Have you ever heard of John Field?


I was listening to Classic FM, a radio station which broadcasts classic music as you might have guessed, and I heard a great  piano concerto. I’m not very knowledgeable about music…. Sir Thomas Beecham once said “The English don’t know much about music but they like the noise it makes!” Well, he was obviously talking about me! Anyway.. I didn’t quite catch the composer’s name so visited the website where I discovered he was John Field, an Irish composer born in Dublin in 1782.


I heard a couple more of his pieces played over the next few weeks… and then I bought a collection of his piano concertos.  In his time Field was extremely famous, and yet now I don’t think may people have heard of him… especially those like me with only a fleeting knowledge of classical music.

John’s father was a violinist and he studied music from an early age first with his grandfather who was an organist. The family must have had connections, and not been a poor family, and above all John must have been extremely talented for at the age of nine he was also been tutored by an Italian composer Giordani. Giordani arranged for the little boy to debut at the Rotunda Assembly Rooms in Dublin.

When John was eleven, the family moved to London and he was apprenticed to another Italian composer, Clementi… at the cost of 100 guineas! That would have been a huge amount, thousands of pounds in today’s money! As well as playing in concerts he was also used to demonstrate pianos; however he began to win quite a reputation and even Joseph Hayden was impressed!

By the age of twenty, John was no longer Clementi’s student but he still worked for him and they travelled together to Europe and arrived in Russia; Clementi sounds a most horrible man and although he was rich, he gave John hardly any money for food or clothes, even though John was earning money through his playing. Clementi managed to get John the patronage of an aristocratic Russian, and gradually he began to achieve the success which his ability as a child had promised.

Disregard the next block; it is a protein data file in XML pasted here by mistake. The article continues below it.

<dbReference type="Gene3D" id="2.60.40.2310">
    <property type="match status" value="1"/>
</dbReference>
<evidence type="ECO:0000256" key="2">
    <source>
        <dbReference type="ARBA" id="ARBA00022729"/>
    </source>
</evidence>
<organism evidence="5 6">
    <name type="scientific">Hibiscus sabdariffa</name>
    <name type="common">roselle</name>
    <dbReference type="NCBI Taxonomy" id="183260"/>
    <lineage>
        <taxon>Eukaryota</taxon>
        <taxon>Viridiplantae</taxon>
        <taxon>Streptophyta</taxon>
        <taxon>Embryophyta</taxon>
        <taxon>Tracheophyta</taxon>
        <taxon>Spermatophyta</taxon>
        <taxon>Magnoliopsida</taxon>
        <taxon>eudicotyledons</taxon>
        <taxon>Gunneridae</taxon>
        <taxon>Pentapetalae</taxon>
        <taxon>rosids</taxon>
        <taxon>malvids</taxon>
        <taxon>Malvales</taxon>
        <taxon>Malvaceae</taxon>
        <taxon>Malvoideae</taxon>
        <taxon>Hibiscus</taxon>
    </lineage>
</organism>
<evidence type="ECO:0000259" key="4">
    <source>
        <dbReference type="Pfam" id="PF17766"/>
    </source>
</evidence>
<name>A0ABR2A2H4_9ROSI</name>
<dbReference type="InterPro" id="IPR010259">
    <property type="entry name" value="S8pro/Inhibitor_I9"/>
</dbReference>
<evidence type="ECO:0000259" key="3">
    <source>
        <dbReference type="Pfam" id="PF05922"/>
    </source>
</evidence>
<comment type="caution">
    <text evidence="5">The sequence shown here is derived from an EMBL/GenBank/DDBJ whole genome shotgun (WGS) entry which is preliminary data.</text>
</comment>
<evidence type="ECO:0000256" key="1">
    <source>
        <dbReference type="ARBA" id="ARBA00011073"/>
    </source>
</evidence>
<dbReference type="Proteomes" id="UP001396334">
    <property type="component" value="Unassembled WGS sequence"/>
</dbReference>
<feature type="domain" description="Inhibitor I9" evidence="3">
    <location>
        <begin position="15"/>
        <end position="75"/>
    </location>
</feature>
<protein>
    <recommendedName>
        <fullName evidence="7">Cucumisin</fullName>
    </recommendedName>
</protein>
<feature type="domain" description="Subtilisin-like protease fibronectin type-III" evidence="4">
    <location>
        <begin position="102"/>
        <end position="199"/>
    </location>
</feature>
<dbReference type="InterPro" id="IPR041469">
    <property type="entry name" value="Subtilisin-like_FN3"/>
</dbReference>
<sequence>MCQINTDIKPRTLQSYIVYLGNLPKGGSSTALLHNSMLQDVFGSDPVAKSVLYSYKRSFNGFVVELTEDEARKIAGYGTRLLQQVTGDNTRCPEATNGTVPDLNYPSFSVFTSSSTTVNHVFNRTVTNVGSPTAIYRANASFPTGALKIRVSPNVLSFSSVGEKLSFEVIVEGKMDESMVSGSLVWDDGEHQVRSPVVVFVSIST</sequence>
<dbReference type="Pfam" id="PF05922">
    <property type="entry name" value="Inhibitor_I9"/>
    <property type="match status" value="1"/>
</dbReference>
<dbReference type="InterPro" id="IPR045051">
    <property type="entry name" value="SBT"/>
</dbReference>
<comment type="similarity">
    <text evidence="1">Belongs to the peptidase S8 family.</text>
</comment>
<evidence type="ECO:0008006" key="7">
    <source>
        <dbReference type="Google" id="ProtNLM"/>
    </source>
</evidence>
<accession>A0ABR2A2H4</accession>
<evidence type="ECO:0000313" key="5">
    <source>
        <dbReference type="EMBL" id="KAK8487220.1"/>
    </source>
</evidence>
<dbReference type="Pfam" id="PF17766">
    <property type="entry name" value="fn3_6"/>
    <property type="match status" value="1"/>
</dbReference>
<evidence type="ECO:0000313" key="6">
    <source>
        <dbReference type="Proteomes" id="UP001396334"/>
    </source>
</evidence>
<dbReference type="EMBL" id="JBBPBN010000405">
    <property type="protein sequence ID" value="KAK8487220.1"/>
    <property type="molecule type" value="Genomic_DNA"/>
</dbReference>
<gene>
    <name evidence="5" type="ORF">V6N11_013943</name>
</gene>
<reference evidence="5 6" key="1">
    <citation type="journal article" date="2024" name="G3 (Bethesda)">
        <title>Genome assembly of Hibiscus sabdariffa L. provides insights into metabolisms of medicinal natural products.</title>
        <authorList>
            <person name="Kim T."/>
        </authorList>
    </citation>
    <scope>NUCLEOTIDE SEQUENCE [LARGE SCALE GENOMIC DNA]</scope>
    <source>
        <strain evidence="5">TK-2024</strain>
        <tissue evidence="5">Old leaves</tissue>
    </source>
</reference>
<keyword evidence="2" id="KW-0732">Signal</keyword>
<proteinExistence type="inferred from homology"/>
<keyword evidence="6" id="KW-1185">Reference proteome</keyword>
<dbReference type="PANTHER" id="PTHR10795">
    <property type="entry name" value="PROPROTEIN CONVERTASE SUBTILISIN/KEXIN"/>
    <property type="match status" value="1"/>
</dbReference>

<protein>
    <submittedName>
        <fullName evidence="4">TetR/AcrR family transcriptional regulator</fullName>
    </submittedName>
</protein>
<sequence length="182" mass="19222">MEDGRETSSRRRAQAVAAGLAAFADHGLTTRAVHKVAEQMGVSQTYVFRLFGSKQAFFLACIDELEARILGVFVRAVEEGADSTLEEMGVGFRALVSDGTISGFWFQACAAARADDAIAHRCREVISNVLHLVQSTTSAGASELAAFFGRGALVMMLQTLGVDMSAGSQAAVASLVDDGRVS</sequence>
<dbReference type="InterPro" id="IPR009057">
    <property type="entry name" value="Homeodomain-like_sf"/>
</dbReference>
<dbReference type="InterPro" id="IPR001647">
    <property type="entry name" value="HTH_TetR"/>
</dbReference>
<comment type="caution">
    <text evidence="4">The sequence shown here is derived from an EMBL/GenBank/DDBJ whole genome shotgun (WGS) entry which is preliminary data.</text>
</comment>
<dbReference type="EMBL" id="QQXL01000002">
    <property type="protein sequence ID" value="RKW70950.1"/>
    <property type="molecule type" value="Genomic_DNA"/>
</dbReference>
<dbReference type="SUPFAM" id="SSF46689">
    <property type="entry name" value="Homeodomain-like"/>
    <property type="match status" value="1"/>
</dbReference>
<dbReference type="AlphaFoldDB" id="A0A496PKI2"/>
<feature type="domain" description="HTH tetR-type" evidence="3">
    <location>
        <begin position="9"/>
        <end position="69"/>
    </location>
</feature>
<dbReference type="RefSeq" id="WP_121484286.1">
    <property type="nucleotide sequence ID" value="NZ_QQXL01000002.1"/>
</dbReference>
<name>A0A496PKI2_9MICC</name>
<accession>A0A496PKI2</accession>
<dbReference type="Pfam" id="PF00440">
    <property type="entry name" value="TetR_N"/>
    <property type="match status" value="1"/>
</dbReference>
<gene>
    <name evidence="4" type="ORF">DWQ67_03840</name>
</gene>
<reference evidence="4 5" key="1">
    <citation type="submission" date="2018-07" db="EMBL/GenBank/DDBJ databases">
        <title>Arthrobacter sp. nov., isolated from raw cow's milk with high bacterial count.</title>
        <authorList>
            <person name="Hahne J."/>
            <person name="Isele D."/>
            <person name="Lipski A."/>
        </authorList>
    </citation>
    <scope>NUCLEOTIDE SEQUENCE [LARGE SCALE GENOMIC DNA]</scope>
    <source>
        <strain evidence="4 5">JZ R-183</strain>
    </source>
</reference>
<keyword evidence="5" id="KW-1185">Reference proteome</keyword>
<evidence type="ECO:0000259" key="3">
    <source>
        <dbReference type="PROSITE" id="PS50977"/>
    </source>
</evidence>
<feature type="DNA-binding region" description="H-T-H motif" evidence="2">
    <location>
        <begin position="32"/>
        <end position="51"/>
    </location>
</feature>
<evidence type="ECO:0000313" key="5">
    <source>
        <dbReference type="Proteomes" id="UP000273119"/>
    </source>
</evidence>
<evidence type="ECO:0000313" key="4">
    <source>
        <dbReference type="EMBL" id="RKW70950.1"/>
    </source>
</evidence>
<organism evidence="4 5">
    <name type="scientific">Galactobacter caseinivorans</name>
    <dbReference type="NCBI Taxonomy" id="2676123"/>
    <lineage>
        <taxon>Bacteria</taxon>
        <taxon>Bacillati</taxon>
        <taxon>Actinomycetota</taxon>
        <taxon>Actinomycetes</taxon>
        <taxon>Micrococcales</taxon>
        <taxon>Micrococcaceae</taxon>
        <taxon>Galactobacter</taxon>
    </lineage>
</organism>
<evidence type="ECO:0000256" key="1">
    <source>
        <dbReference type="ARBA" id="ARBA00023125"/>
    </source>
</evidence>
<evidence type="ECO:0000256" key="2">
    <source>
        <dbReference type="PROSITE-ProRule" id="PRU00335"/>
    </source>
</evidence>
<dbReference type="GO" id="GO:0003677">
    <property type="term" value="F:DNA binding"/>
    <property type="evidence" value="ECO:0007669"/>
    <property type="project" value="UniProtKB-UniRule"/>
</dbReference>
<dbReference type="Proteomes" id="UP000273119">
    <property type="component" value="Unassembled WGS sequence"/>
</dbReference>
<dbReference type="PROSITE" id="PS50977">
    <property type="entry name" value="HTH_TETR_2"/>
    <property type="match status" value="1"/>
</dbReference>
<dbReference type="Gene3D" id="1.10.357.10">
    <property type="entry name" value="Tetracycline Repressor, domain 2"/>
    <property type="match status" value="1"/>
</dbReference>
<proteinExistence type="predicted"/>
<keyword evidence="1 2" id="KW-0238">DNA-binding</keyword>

He had an extravagant life-style, it sounds as if he was almost a nineteenth century rock star, but instead of sex and drugs and rock and roll, it was sex and drink and spending money on cigars! He had two sons, by different women, Leon Ivanovich Leonev, and Adrien Field; Leon became a famous Russian tenor, and Adrien a pianist and composer, like his father, but with less success.

John eventually returned to London in 1831, suffering from a distressing cancer, which contributed to his death in 1837. He returned to Moscow where he died on January 23rd, aged just 54.


  1. SoundEagle

    Hi Lois,

    Thank you for educating your readers about classical composers even though you have professed to not being familiar with classical music. Well done and well told! You could be a part-time teacher in music history.

    As I am writing this, I am also listening to Classical FM broadcasting a piece of chamber music that sounds like that of John Field. What a coincidence!

    Yes, I have known Field’s music since at least 1993 or earlier. He had definitely influenced Chopin especially in writing for piano concerti, and would have definitely lived much longer had he not smoked cigars and drunk.

    I had wanted to respond to this particular post of yours but had been sidelined by various matters.

    Have a nice weekend!


      1. SoundEagle

        I feel very happy that you have found a new source of learning, and perhaps a new avenue for enjoyment and appreciation of art as organised sounds and structured compositions. And I suppose that you exhibit a high degree of neural plasticity in this case, since musical interest and taste can often be something that is not easily changed or expanded.


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